A controversial development on a landfill known as Baylands is center stage in Brisbane’s City Council race.
Two veteran councilmen and one newcomer are competing for two open seats in the November election. The second seat opened up when Councilman Steve Waldo decided to step down, reportedly for health reasons.
Waldo has endorsed Ray Miller, a professor emeritus of political economy at San Francisco State University who left the council in 1995 after three terms.
Since then, Miller, 77, has spent 13 years on the open-space and ecology committee. He wants his old job back to help determine the fate of the 600-acre Baylands site.
Click the picture to see a slideshow of all three candidates.
While a developer seeks to build 4,434 homes on the land, which includes an old dump once used by San Francisco, Miller has called the proposal “outrageous and clearly contradictory to our small-town character.”
All three candidates said an alternative-energy research site or solar farm would make more sense than a residential development on Baylands, parts of which are likely contaminated with heavy metals and toxic chemicals.
But the decision should be up to residents, said Miller.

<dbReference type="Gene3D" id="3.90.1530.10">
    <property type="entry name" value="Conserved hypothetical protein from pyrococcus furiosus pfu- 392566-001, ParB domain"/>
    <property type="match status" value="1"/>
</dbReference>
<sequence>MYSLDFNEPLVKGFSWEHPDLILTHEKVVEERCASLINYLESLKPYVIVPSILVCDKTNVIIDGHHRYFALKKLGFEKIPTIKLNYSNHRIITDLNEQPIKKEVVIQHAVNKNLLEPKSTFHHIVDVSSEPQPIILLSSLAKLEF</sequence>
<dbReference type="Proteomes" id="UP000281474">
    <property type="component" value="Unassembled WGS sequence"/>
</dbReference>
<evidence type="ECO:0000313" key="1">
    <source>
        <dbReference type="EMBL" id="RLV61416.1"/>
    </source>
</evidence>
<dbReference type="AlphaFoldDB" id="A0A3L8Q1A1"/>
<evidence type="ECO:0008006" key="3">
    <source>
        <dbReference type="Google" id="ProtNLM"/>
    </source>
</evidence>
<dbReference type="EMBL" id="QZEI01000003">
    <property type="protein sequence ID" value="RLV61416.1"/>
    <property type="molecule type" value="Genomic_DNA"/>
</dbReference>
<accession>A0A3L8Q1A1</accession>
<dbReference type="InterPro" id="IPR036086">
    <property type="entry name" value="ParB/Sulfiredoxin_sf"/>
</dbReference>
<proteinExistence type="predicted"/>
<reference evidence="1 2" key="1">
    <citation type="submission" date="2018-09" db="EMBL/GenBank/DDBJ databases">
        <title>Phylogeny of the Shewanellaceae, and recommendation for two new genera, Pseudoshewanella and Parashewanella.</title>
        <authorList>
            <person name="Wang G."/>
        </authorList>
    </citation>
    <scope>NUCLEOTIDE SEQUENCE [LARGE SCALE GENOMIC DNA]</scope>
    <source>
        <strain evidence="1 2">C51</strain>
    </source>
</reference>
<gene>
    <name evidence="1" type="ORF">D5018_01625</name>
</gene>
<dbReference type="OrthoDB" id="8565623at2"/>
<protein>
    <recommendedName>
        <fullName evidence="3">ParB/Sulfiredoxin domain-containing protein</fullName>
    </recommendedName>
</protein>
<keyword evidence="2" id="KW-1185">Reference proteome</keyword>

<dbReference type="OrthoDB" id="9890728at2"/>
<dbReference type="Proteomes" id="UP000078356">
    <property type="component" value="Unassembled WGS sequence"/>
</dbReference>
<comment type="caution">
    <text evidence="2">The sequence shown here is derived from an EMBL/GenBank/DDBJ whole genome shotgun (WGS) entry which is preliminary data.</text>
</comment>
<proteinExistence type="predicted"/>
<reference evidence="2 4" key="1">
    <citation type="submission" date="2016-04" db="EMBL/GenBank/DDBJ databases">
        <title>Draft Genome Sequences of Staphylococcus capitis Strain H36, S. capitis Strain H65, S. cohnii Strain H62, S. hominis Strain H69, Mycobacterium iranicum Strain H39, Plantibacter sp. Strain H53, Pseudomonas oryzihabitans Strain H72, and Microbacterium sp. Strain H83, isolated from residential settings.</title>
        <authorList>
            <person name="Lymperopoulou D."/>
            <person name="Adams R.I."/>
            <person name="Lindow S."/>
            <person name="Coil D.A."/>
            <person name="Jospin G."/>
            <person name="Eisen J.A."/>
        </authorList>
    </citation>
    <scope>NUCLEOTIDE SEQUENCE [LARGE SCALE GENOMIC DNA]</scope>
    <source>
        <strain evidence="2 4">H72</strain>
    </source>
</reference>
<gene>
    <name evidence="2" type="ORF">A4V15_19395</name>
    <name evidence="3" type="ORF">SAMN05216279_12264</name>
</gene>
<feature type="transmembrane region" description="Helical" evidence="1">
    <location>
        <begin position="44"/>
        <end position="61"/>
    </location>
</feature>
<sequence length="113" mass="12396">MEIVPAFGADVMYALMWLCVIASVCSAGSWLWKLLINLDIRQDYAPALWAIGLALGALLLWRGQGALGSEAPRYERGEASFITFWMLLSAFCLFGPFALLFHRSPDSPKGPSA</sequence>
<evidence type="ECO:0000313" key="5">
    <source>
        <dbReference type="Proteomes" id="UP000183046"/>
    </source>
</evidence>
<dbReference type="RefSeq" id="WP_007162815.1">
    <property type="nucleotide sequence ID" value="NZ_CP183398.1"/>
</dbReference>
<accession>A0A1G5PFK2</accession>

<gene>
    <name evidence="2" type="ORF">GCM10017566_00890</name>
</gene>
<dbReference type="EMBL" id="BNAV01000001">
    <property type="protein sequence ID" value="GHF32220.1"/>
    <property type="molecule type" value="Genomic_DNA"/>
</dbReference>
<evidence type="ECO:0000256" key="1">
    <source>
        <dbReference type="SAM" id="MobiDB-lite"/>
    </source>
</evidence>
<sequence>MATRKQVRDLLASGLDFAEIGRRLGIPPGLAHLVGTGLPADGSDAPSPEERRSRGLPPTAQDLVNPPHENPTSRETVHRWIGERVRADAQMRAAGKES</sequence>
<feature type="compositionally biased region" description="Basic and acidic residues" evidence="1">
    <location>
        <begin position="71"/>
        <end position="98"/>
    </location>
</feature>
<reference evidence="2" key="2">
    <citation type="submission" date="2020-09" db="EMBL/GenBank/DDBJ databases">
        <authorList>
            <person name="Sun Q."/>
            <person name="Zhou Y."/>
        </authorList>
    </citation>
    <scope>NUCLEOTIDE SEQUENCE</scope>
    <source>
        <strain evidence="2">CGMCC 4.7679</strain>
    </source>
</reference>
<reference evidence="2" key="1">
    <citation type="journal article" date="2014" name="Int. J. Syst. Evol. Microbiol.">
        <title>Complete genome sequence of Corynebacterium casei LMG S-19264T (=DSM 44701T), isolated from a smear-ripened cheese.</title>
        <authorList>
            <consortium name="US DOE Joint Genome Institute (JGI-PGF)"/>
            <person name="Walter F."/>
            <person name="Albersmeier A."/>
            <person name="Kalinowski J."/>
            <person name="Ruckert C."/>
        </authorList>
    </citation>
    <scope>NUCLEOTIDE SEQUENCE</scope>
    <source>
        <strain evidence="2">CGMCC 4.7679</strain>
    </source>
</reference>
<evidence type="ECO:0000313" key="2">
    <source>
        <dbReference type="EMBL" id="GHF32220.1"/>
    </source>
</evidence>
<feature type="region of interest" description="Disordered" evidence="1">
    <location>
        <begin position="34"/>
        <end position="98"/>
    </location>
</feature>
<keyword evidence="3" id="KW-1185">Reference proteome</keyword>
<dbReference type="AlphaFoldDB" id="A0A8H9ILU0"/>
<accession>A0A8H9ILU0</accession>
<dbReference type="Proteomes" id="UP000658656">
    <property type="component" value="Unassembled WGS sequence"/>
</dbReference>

Cyril Bologoff, 79, is running for his fifth term. Although he has high hopes for Baylands, Bologoff said it won’t provide revenue quickly enough to help with the city’s pressing financial concerns — soon to be exacerbated by the departure of the chemical distributor Van Waters and Rogers.
“I can temper the loss and coast us along so that there is a minimum impact upon the people and the services we provide,” said Bologoff. The company’s departure will leave 150 people jobless and cost Brisbane $1.5 million in sales-tax revenue, Bologoff said.
Further complicating matters is that a deal with Recology to process trash and rent city land — the golden ring city officials hope to grab — is up in the air due to the company’s difficulties in San Francisco, Bologoff said. While cuts may be necessary, Bologoff said he would not target water, fire, police or swimming pools, but instead go after City Hall staff and recreation services.
Terry O’Connell, a political newcomer and Brisbane resident of 20 years, said the current council was not proactive enough and had let Universal Paragon Corp. set the agenda of the Baylands debate.
The environmentally minded candidate is “very strongly” against putting housing on Baylands.
O’Connell served as co-chair of the quarry housing campaign, which she said helped motivate voters to preserve open space on San Bruno Mountain.